The sequestration replacement bill the House passed in December folded in the $16.5 billion cut in the food stamp program that was part of the House Agriculture Committee’s Farm bill — and made it bigger.

It also adopted some earlier “savings” that came out of the House Ways and Means Committee — all detrimental to low and moderate-income people.

Other provisions undermine the Dodd-Frank financial services reform legislation and the Affordable Care Act — a stab in addition to what was already in the Ways and Means plan.

House Republicans know full well that the Democratic majority in the Senate won’t swallow all these “poison pills” — a term commonly used for provisions designed to kill a piece of legislation.

They also now seem to know that Democrats won’t agree to a cuts-only bill to replace sequestration.

So they’re inclined to take the sequestration savings and move on to the next episode in the fiscal cliff follies — the expiration of the continuing resolution that’s funding the federal government.

That will happen on March 27, unless both parties in Congress come to some kind of agreement. And they probably will.

But in the meantime, we’ll have what Matt Yglesias at Slate has aptly called “the idiocy of sequestration.”

Anyone who doubts this need only read what the President said yesterday in his call for a further sequestration delay and House Majority Leader John Boehner’s preemptive response.

NOTE: I’m indebted to Joan Entmacher, the Vice President of Family and Economic Security at the National Women’s Law Center, for the term “fiscal follies.” She used it in a very informative webinar co-sponsored by the Center and the Coalition on Human Needs.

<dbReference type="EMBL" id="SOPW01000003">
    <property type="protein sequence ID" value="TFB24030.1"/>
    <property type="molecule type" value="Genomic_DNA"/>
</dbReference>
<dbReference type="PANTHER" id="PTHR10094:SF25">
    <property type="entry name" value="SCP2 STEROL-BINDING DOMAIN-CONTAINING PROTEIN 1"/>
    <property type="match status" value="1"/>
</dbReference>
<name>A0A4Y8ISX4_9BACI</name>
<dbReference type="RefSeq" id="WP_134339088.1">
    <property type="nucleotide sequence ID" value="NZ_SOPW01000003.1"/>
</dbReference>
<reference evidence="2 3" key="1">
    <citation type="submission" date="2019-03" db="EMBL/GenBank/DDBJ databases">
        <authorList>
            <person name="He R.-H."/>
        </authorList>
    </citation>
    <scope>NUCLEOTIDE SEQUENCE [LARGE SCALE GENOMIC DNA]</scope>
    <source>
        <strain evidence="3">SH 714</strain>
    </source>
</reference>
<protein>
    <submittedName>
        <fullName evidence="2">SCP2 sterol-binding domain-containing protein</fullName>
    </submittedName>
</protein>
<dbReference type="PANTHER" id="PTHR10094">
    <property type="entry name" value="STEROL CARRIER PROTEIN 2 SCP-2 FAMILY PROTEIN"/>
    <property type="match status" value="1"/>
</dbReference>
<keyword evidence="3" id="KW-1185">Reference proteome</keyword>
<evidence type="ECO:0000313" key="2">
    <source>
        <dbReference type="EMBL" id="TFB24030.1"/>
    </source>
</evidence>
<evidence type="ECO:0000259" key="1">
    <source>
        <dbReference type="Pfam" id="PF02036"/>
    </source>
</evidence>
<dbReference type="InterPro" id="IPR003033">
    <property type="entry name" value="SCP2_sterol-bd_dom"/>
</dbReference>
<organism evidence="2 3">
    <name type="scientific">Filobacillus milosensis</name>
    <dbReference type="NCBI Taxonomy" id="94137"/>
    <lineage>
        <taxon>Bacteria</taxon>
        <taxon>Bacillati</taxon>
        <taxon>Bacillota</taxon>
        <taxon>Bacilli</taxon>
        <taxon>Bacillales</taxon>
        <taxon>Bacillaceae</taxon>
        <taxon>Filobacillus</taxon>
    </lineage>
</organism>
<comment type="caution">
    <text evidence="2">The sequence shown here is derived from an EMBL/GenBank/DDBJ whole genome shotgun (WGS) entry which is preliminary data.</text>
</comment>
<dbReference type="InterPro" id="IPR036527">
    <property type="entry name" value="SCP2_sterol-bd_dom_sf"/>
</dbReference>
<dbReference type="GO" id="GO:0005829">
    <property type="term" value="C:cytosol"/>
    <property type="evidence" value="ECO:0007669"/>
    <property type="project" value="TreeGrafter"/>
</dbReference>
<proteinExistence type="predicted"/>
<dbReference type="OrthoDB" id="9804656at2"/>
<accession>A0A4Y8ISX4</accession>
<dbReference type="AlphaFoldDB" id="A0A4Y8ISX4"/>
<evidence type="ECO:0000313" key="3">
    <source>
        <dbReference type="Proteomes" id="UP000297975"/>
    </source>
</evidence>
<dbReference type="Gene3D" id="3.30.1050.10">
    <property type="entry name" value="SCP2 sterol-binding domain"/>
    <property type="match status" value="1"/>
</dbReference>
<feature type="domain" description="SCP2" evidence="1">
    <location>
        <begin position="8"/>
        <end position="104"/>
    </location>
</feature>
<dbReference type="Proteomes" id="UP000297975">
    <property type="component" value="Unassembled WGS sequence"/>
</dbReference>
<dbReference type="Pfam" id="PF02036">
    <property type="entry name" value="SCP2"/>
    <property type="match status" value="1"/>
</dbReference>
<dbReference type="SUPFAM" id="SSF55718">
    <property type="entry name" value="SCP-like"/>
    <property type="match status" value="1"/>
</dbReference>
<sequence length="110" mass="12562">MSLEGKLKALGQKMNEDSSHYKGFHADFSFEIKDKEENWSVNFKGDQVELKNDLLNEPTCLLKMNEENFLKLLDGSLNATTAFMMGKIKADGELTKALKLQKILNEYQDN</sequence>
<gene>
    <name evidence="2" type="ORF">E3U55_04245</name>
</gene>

You can view the webinar by clicking the link at the bottom of this page.

Dark Deficit Clouds Over DC

July 29, 2011

I’m following — some would say obsessively — the byzantine maneuvers on Capitol Hill. Wasn’t going to write about them, but can’t stay focused on anything else.

Bills passed in the House that can’t pass in the Senate. Bills offered in the House that can’t pass there because some Republican members think they’re not extreme enough.

I’m gripped by suspense. Will Congress raise the debt ceiling before the drop-dead date? What will happen if it doesn’t? What will happen if it does, but only for a short period of time? Will the President follow through on his almost-but-not-quite veto threat?

And I’m profoundly disheartened because whatever deal gets passed — and I’m pretty certain one will be — will do grave damage to low and moderate-income Americans.

Many economists — not all of them liberals — say that spending cuts should wait until the economy is growing at a healthier pace. Say that won’t happen until the unemployment rate drops to something closer to normal because, needless to say, jobless people and their families don’t buy more than they absolutely have to.

Yet all the deficit reduction plans afloat would cut spending next year below the already-cut levels in the continuing resolution that’s the substitute for a regular budget now.

And none of them would shield safety net programs that get their funding from annual appropriations.